Mark Lindsay

If you are old enough to remember Paul Revere & the Raiders, you know Mark Lindsay, who was the lead vocalist, songwriter and producer of the band. Tall, dark features, a ponytail in back, he struck quite a figure in the mid 1960s. Lindsay turned 79 in March of this year. How is that possible.

Lindsay established a solo career while still with the Raiders in the early 1970s, finally leaving the group in 1975. The band was known for wearing Revolutionary War uniforms in the 1960s, which set them apart, but also saddled them with the legacy of a 1960s pop group. The other thing that hurt the group was the revolving lineup, as Lindsay and Paul Revere were the only holdovers by the end of the 1960s. The Raiders, as they were known in the 1970s, struggled to adapt to changing musical tastes and were dropped by Columbia Records where they sold a lot of records.

Lindsay would release several solo albums in the 1970s with mixed results. He wrote some of the songs on his albums while recording songs from other writers. Lindsay was part of group of male vocalists that could be classified as adult contemporary, or the dreaded MOR (middle of the road) artists. This meant AM radio instead of FM which embraced rock and more experimental sounds.

Lindsay fit in with Tom Jones, B.J. Thomas, Neil Diamond, Ray Stevens, Elvis, Anne Murray, The Carpenters, Olivia Newton-John, Tony Orlando and Dawn, Charlie Rich, Neil Sedaka, Mac Davis, Barry Manilow, David Cassidy, Johnny Mathis, Glen Campbell, Ronnie Milsap and others.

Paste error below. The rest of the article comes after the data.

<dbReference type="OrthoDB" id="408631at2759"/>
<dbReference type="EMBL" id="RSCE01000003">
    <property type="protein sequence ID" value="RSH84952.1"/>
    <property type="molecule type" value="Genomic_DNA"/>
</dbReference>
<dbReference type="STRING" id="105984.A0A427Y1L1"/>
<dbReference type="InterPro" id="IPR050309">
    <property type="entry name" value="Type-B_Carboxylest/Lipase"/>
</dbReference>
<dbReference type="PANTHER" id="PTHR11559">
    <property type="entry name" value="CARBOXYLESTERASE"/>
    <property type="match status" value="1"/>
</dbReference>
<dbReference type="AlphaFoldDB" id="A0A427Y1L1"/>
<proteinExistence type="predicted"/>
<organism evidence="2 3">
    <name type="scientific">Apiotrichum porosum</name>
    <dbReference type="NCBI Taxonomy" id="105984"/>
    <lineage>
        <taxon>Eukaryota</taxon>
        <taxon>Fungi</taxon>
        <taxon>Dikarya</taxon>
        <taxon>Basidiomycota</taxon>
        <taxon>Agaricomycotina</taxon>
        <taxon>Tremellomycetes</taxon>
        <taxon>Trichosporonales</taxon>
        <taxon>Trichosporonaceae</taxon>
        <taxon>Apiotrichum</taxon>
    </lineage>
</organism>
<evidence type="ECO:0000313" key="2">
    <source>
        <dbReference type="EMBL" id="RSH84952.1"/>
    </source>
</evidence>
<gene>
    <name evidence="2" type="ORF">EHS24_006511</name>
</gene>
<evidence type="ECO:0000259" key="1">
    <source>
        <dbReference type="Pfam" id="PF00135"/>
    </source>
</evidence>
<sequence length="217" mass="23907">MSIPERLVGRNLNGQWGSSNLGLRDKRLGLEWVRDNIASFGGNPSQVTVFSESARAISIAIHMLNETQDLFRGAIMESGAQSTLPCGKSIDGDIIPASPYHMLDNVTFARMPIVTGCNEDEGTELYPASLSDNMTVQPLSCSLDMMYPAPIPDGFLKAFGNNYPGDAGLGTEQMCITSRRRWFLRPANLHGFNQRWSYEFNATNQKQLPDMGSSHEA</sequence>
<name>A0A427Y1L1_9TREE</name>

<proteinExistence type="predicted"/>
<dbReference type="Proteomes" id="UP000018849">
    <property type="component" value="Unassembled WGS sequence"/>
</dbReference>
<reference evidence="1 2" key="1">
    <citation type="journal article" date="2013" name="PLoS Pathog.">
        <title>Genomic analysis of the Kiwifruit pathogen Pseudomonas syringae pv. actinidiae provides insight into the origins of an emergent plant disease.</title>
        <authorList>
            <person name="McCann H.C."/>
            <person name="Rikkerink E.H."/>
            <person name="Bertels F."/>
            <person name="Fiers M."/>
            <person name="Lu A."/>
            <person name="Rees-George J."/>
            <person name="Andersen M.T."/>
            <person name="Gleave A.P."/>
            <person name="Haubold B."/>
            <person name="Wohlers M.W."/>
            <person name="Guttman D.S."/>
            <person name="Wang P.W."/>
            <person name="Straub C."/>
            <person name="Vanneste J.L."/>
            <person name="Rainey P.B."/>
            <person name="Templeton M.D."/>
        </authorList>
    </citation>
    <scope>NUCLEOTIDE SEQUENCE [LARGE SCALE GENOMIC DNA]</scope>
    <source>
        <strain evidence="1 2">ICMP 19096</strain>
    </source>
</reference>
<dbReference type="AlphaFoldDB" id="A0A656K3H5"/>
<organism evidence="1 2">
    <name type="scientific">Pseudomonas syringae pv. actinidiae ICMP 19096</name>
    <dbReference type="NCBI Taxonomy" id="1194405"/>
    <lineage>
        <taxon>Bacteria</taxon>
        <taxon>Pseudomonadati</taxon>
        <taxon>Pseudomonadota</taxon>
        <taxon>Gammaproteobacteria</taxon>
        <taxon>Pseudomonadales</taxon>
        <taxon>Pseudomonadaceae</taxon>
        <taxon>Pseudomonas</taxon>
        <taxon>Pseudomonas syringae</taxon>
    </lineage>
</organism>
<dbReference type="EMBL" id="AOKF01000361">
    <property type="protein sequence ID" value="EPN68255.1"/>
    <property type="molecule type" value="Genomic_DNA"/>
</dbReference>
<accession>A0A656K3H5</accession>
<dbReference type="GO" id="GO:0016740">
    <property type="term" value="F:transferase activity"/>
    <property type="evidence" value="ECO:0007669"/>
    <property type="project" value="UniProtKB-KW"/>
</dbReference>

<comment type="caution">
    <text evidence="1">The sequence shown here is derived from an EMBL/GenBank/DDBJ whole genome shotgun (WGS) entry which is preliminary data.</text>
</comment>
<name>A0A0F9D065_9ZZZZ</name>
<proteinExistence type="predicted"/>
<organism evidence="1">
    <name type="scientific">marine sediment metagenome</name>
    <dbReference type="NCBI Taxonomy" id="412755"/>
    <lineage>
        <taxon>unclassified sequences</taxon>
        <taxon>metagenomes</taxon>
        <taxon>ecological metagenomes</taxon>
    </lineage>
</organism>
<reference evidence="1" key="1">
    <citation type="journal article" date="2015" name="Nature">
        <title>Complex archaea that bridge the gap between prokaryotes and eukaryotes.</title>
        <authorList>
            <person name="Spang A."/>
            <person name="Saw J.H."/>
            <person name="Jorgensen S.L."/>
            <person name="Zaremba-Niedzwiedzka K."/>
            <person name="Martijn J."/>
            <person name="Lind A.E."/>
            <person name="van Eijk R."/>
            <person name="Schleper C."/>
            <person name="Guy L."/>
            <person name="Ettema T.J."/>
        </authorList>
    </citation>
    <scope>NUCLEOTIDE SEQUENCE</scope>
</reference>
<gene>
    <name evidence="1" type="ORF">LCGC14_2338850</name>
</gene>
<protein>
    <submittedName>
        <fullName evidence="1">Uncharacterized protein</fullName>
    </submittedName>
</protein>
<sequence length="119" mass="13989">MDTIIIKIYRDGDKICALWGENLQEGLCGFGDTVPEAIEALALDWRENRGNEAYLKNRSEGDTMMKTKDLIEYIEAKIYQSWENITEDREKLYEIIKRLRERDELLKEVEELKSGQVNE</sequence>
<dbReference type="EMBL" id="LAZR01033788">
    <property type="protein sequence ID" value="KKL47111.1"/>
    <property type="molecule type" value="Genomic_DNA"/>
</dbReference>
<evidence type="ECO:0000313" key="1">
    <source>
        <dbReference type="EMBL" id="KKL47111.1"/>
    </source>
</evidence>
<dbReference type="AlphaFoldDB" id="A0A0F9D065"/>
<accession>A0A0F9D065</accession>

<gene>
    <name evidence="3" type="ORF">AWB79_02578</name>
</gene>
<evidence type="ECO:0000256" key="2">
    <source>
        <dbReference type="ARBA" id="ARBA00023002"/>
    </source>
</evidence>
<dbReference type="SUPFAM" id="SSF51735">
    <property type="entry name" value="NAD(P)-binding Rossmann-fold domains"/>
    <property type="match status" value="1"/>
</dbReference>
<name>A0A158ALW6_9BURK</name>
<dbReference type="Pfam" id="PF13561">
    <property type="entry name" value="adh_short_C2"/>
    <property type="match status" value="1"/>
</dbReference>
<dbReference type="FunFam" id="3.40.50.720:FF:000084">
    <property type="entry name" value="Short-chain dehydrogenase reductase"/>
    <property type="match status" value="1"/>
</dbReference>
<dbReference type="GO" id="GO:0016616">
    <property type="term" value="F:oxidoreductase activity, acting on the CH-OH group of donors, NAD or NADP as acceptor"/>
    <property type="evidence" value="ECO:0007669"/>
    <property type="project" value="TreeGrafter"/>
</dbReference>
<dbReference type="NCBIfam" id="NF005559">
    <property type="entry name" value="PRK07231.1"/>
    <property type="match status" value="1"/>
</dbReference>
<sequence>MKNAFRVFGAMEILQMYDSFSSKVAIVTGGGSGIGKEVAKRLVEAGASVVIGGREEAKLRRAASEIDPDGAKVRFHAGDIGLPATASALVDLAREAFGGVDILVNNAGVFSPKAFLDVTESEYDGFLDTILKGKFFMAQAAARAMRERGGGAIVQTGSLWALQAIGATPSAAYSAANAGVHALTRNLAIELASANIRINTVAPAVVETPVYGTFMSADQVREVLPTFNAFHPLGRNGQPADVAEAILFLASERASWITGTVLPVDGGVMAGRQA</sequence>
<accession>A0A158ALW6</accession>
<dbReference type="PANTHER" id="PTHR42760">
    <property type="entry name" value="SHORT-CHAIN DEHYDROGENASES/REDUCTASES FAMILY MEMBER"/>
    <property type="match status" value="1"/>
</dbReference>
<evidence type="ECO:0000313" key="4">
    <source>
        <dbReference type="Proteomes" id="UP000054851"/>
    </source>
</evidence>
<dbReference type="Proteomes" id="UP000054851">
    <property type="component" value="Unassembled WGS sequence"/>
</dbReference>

Adult contemporary is a long way from “Kicks”, “Hungry”, “Too Much Talk” and “I Had a Dream”. songs that kept company with the Beatles, Rolling Stones and The Who in the mid 1960s.

I wonder about the decision to remake him into a cross between Perry Como and Neil Diamond. Lindsay wrote many of the Raiders biggest rock and roll hits, and even took over producing the band. He put himself into the hands of writer/producers like Jerry Fuller who co-wrote the songs “Lies” by the Knickerbockers, “Travelin’ Man” by Rick Nelson, and “Young Girl” by Gary Puckett and the Union Gap. Fuller would produce “Arizona” and “Silver Bird” for Lindsay, brassy pop songs.

Lindsay did record some fine tracks, and had some chart success.

  • First Hymn from Grand Terrace(Columbia) 1969, US BB 81, US AC 24 A Jimmy Webb song, good, but not great. Al Capps did the arrangements on the first Lindsay album. Better was “The Old Man at the Fair” not a single but a better Webb song that Lindsay recorded on the same day.
  • Arizona (Columbia) 1969, US BB 10, US AC 16, RIAA Gold – This was a very high charting song that I never thought was anything special. Successful, but not terribly interesting. Arrangement by Artie Butler. It has punchy horns and a wah-wah guitar mixed into the big production.
  • Miss America (Columbia) 1970, US BB 44, US AC 20 – A story song reflective of what men thought of young women. It’s very dated now, but the music is superb, the quality of Burt Bacharach or Paul Williams. The string and horn arrangement work well on this song.